He was pretty funny. When I saw it the first time, I laughed out loud.

The following video is an interview with him from a program on the MLB network.



In this one, both Kawasaki and DeRosa reappear. Kawasaki read out some phrases from his small notebook.

I laughed out loud again, but at the same time I was really impressed that he had really made an effort to survive in MLB.

English may not be great, but his character shines through. I can’t help loving him.

Recently, I've heard that his English has gotten much better.



The interviewer said, "Your English's getting very good." I agree with him. He has made great progress. What he was talking about might not have been all that important, but he was able to have a conversation with the interviewer, whereas in the earlier videos it was like he was just making pronouncements.

It’s wonderful that he doesn't seem to be the least bit timid or shy.

In the interview he said, "I have teacher. Everyday talking."  I guess that he talks a lot with his teammates. That might be quite important for his MLB life.

I was wrong.

He has an enough ability to play in MLB.

May 8, 2014

The Cultural Trade Deficit: Japanese Intellectuals, Let’s Speak Out in English

It’s often said that the Japanese cultural trade deficit is very large.

Japanese intellectuals who can speak foreign languages have been earning money by bringing foreign knowledge and information into Japan. Most of them haven’t been interested in expressing their thoughts to the world, because it is much easier for them to import foreign knowledge and sell it in Japan.

It’s might not be bad that there are rich collections of Japanese translations of foreign books, but there are much fewer translations of Japanese books. Haruki Murakami is a complete exception.

Through the experience of keeping a blog in English I have realized that Japanese intellectuals should speak out in English to the world much more.

Firstly, remarks by Japanese intellectuals in English have value because of their scarcity at this time. When I write in English on my blog, I found that my opinion was unique because of my Japanese origin, even if I don’t try intentionally insisting on a Japanese point of views. We, as Japanese intellectuals, have a duty to provide our unique point of views to the world.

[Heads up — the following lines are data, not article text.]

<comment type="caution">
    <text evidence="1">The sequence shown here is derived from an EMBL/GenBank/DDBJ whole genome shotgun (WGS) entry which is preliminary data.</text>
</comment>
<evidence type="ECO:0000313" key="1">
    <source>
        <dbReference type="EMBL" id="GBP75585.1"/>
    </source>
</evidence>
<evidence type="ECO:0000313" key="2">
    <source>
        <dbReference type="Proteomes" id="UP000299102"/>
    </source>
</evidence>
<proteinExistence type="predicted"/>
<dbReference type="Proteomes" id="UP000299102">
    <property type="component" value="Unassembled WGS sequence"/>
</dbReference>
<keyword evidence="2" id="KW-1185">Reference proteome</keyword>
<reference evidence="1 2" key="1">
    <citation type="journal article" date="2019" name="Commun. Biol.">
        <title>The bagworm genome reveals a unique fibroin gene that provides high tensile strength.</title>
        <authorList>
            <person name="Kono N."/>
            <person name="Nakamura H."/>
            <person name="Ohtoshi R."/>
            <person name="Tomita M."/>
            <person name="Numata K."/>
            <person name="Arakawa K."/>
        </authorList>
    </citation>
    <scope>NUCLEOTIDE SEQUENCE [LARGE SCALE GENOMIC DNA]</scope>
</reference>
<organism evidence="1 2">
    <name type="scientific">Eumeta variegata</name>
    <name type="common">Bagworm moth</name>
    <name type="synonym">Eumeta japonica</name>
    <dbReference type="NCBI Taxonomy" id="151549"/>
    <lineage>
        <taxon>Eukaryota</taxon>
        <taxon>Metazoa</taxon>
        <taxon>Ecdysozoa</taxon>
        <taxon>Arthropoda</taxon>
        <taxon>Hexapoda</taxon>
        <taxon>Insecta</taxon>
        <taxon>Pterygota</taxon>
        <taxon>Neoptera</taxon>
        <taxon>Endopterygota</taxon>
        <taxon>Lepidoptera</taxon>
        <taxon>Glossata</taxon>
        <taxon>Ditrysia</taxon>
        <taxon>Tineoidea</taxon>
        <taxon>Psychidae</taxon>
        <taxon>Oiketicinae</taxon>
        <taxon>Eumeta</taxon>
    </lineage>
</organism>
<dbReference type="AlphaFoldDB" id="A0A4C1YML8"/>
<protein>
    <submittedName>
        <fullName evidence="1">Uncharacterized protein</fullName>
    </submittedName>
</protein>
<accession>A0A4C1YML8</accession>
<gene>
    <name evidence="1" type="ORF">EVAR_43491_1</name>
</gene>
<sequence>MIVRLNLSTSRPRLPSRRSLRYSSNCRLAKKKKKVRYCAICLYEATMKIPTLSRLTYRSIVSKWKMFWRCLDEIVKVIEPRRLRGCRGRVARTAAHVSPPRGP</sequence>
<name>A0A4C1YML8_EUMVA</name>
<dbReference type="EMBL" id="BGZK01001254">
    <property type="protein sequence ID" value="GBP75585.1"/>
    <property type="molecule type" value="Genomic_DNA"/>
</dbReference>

Now, many non-Western countries fail to build democratic governments. Japan, as a non-Western country, has the experiences of importing the concept of democracy from the West and developing our own democratic government; Japanese intellectuals could point out factors which make non-Western countries fail in building democratic governments that Western intellectuals can't see.

Secondly, we could make our opinions more sophisticated by expressing them in English. When we speak in English to the world, we have to explain things that are obvious for Japanese people. This forces us to think about our fundamental assumptions.

In my blog, I wrote the entry "Is Japan Really a Democratic Country?" Certainly I could think much more deeply about Japanese government by that than writing it in Japanese.

Japanese intellectuals, let’s speak out in English!

Mar 11, 2014

A Freezing Winter in Temporary Housing

This is the third of March 11th since the Great East Japan Earthquake.

Although many programs about the earthquake are broadcasted on TV, I can’t stand watching them well, because I am too upset. I could watch them before, but recently I can’t.

The disasters which hit victims of the earthquake were so overwhelming and tragic that I couldn't understand what really happened well. I used to watch TV programs about them, as if they were somebody else’s problems and a kind of myth.

I have seen the scene how the great tsunami went over a seaside town again and again, but I can’t still understand my feelings toward this scene.

In my entry “The J. G. Ballard's World” in March 12th, 2011, I wrote, “I can understand what happens in my head, but I can't accept that it is real in my heart. I'm living in the surreal world now.”

It is very cold this winter.

There are many victims who are still living in temporary housing. I really imagine how hard a freezing cold winter in such temporary housing is. It is not a huge tragedy, but a real hardship.

I deeply wish that they would move to their own houses before the next winter.